Tiny Fighters: Making Connections

Johanna P -

Hi everyone and welcome back!

In this blog post, I will explore short bowel syndrome (SBS) and its relationship to NEC. The reason why I decided to discuss this condition is because in my research with Dr. Halpern, we briefly touched on how NEC could influence other conditions or have similarities to other conditions. One of these was SBS. While these two conditions are slightly different, they share similarities that can provide insight into their possible causes, mechanisms, and treatments.

Short bowel syndrome is a rare but serious condition that affects the small intestine’s ability to absorb nutrients from food. This can occur due to the surgical removal of part of the small intestine, or because of congenital conditions that cause the intestine to be underdeveloped or damaged. SBS can lead to malnutrition, dehydration, and other complications that can be life-threatening.

NEC is a common gastrointestinal disease that primarily affects premature infants. It occurs when the intestinal tissue becomes inflamed, leading to bacterial invasion, tissue death, and perforation. NEC can cause significant damage to the small intestine, which can lead to SBS if a significant portion of the intestine is removed.

The link between NEC and SBS is that since NEC is caused by inflammation in the small intestine, surgery made be needed to remove the sections that are severely damaged or necrotized. If substantial intestine is removed, that leaves little surface area to work with regarding the amount of nutrients that can be absorbed. This is characterized as short bowel syndrome. The more surface area, the healthier the infant. Researchers are also investigating whether certain proteins, bile acids, or other molecules play a role in the development of these conditions.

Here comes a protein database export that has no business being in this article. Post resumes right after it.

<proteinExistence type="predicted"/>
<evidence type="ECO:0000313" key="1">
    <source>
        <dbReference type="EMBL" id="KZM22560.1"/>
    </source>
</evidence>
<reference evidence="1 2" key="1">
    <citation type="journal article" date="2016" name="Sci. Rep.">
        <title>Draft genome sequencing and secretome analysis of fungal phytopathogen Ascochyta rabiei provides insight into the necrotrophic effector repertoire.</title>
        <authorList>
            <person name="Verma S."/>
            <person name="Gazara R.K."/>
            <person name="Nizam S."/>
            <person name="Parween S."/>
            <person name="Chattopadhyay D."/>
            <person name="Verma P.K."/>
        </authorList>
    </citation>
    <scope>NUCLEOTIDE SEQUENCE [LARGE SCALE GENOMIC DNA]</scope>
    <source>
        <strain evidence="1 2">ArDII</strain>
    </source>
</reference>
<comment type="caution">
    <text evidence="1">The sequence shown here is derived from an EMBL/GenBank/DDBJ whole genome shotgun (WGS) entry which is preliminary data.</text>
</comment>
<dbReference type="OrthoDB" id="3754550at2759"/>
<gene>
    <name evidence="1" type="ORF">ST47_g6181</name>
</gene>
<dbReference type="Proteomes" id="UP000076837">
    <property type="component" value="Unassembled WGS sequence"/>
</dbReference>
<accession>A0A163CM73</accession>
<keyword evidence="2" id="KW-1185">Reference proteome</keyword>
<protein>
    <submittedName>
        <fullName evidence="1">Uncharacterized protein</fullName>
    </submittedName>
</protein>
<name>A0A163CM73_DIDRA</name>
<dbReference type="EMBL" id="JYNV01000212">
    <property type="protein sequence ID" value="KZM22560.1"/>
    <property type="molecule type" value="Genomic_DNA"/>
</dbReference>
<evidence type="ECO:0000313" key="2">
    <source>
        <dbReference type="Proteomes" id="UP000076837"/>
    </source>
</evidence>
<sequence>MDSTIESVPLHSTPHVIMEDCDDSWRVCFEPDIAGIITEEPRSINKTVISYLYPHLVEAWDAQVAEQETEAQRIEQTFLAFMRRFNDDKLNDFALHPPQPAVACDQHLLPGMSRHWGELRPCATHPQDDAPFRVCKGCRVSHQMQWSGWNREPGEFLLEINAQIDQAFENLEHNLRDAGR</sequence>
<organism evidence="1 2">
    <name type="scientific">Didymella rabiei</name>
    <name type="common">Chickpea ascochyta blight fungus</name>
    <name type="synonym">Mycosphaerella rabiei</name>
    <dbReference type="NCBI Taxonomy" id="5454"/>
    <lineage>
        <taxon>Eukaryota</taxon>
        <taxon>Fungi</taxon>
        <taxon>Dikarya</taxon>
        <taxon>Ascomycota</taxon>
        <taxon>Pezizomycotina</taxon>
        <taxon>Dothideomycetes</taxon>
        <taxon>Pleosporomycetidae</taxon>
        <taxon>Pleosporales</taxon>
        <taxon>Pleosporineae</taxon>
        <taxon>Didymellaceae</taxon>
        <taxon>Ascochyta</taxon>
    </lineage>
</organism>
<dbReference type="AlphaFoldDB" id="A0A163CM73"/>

While there is no cure for SBS, treatment typically involves managing symptoms and providing nutritional support. This may include special diets, parenteral nutrition (intravenous feeding), and medications to manage complications such as diarrhea or bacterial overgrowth. In some cases, intestinal transplantation may be an option.

In conclusion, SBS and NEC are complex conditions that require further research to better understand their causes and treatments. By comparing these conditions and identifying common mechanisms, researchers can develop new strategies to help manage symptoms and improve outcomes for infants. Thank you for reading!




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    Hi Johanna, great connection. Is Hirschsprung's disease another related condition? This was one that DID hear about when my son was born.
    Alana Rothschild
    Hi Johanna! Thank you for the detailed info? How are each of these diseases detected? In other words, what signs should parents be aware of? Keep up the great work.
    Hi Ms. Bennett! That's a great question. Hirschsprung's disease can lead to necrotizing enterocolitis. It occurs because the nerves in the intestines fail to function properly, leading to bowel issues. This can cause the intestines to become inflamed and therefore, NEC. Thank you!
    Hi Ms. Rothschild! That's a wonderful question. Some signs to look out for short bowel syndrome (SBS) are diarrhea, dehydration, malnutrition, and weight loss. SBS can be detected by blood tests, stool tests, X-rays, and endoscopies. Typically, protein levels, anemia, and electrolytes are looked at first in those blood tests while fat absorption is detected by the stool tests. Some CT scans can give a broad overview of possible complications in the abdomen. Endoscopies can also survey the esophagus and stomach for any other issues regarding SBS. Thank you!

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